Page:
Stutz 2022 Movie Review
Jonah Hill’s therapy movie, Stutz—coming to Netflix on November 14— might just change your life.
That’s Hill’s hope, anyhow. The 38-year-old actor best known for his roles in comedies like Superbad and 21 Jump Street had his own life changed when he met his therapist, Phil Stutz, at a low point in his life. I’ll admit, I was skeptical when I first heard that Hill had directed and starred in a documentary in which he interviewed his therapist. The idea is uncomfortable. Therapy is meant to be private, contained, and not spoken of in polite company… right? To broadcast your sessions to the world is an exercise in narcissism, indulgence, and oversharing… right?
Hill proves this line of thinking wrong. He uses his celebrity platform to further de-stigmatize the societal taboo of therapy and to provide a much-less-expensive option for those of us who can’t afford the Hollywood rates. But more than that, he opens up in a way that is so raw, and so honest, that even the most cynical of viewers will be moved. It helps that Hill’s interview subject, Stutz, is a no-nonsense, down-to-earth dude. Yes, he’s a renowned psychiatrist with books and Hollywood client clout, but right away, you can tell that Stutz is not fame-hungry for Instagram and Twitter followers. He is simply a man who’s good at his job and has been doing it for a long time. Stutz and Hill have an easy, brotherly back-and-forth. Stutz teases Hill for “dumping all this shit” on him, and Hill cracks up like it’s the best joke he’s ever heard. It’s nice.
At first, Hill is only interested in walking through the steps of therapy that he himself received. Stutz has an actionable, practical approach to cognitive behavioral therapy that involves “tools,” which can help his clients understand and better themselves. One of the first tools Stutz uses with patients is the concept of a “life force pyramid,” which has three levels: their relationship with their physical body, their relationship with people, and their relationship with themselves. Here, Hill interjects that he wishes diet and exercise had been framed through a mental health lens for him growing up, rather than as a problem with his appearance. But when Stutz pushes him to expand, Hill shuts down. “This is a movie about you, not me,” he says.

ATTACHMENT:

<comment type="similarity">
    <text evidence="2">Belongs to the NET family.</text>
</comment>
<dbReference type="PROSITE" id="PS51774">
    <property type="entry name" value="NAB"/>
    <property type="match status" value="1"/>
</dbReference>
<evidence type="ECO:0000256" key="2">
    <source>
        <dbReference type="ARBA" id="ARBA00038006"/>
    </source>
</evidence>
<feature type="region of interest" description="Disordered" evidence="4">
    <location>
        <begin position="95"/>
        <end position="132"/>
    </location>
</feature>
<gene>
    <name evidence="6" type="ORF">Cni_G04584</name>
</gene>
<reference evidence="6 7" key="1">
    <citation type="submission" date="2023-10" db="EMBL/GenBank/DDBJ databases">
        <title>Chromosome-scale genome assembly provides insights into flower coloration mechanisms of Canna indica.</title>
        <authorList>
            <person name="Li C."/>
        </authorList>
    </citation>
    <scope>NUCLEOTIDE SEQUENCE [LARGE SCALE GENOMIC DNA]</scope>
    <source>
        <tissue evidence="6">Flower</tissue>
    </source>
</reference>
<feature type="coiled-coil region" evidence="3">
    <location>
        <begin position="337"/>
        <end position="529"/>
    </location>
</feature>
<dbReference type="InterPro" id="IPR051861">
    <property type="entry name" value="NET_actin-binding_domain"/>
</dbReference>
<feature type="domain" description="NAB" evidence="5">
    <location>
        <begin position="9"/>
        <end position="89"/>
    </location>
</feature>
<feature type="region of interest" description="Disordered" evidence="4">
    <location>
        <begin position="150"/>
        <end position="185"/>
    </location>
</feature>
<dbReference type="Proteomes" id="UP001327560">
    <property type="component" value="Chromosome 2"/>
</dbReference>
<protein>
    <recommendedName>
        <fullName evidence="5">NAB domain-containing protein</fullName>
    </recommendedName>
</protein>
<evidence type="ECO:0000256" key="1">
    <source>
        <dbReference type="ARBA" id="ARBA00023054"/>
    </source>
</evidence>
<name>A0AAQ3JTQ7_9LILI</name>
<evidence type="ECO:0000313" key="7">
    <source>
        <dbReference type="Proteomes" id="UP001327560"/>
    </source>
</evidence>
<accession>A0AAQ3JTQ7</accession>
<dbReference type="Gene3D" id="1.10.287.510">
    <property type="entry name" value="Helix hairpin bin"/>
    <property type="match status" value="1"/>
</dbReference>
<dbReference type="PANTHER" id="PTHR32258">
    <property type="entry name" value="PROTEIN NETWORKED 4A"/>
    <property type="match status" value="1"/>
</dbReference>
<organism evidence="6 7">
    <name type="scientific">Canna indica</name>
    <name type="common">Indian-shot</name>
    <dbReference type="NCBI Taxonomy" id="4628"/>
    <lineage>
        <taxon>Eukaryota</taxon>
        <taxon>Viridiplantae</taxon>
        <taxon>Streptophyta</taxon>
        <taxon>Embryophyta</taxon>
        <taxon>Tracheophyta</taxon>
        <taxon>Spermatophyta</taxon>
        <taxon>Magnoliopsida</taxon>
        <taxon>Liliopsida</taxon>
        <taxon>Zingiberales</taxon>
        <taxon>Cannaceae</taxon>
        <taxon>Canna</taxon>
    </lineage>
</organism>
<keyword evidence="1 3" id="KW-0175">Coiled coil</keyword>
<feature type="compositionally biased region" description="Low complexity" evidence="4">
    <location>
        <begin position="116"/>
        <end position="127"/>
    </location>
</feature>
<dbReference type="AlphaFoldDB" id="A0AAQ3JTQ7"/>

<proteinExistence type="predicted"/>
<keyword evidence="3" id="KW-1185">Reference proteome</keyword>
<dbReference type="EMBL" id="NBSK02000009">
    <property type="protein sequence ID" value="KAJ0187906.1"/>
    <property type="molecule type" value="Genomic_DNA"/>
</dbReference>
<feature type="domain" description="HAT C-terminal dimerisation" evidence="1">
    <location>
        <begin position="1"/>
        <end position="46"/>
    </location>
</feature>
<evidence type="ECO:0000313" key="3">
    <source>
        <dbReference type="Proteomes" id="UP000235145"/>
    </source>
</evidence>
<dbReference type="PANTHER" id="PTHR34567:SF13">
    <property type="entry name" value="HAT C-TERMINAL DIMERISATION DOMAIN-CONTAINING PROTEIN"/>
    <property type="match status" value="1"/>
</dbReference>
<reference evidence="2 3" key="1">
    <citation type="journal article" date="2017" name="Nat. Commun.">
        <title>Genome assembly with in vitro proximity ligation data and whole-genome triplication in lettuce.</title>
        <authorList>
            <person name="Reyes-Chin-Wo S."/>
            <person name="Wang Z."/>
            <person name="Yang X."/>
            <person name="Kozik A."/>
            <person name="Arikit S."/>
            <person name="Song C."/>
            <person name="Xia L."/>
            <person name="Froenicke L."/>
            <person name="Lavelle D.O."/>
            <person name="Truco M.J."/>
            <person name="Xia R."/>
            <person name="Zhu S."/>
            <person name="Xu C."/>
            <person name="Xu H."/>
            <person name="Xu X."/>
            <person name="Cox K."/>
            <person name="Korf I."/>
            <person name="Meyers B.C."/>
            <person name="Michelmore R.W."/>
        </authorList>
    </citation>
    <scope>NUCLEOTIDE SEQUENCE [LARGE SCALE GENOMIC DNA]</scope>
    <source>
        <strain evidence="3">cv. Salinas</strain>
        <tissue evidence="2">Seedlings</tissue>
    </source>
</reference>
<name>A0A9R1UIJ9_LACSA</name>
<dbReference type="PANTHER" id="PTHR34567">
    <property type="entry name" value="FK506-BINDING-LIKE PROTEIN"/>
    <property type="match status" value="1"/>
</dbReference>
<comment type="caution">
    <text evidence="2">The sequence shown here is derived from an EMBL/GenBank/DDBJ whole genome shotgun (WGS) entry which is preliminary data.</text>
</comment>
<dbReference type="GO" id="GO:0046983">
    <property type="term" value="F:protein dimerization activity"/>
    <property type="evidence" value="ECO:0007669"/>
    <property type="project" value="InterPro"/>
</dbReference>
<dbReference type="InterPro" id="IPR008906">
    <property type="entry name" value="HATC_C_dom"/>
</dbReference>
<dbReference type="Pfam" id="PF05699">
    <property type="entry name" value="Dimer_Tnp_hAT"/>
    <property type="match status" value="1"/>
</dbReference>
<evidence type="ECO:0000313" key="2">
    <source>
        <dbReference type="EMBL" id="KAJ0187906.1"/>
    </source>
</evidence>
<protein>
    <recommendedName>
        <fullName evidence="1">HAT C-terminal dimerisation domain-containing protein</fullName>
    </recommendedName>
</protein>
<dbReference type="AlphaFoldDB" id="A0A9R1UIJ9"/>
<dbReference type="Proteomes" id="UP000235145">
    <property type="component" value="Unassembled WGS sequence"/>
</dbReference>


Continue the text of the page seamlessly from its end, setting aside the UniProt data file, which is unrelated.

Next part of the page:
If you think that sounds naive—obviously, this is a movie about Hill—don’t worry. He gets there. About 30 minutes in, the entire concept of the movie dissolves. I won’t spoil how, exactly, but Hill pushes himself to be vulnerable as a filmmaker, and the movie is transformed for the better. The moment is not unlike a breakthrough in therapy—raw, uncomfortable, and honest. Painful, but incredibly necessary. It’s a breakthrough for Hill and the film, but also for Hill’s on-screen relationship with Stutz. Hill lets Stutz in on the process in more ways than one, and as a result, you witness in real-time the moment this becomes about more than just a seasoned therapist humoring his famous client.
Stutz shares stories about losing his brother as a young child, being diagnosed with Parkinson’s in his early 20s, and his on-again/off-again romantic relationship. Hill, in turn, opens up about his body issues, his struggles with fame and media attention, and losing his brother, Jordan Feldstein, in 2017. When the two men looked into each other’s eyes and sincerely professed their love, I broke down in tears. Not everything works—there’s an uneasy confrontation between Hill and his mother that I could have done without—but, as Stutz tells Hill, it was never going to be perfect. Nothing is. You just have to keep going. That’s all there is.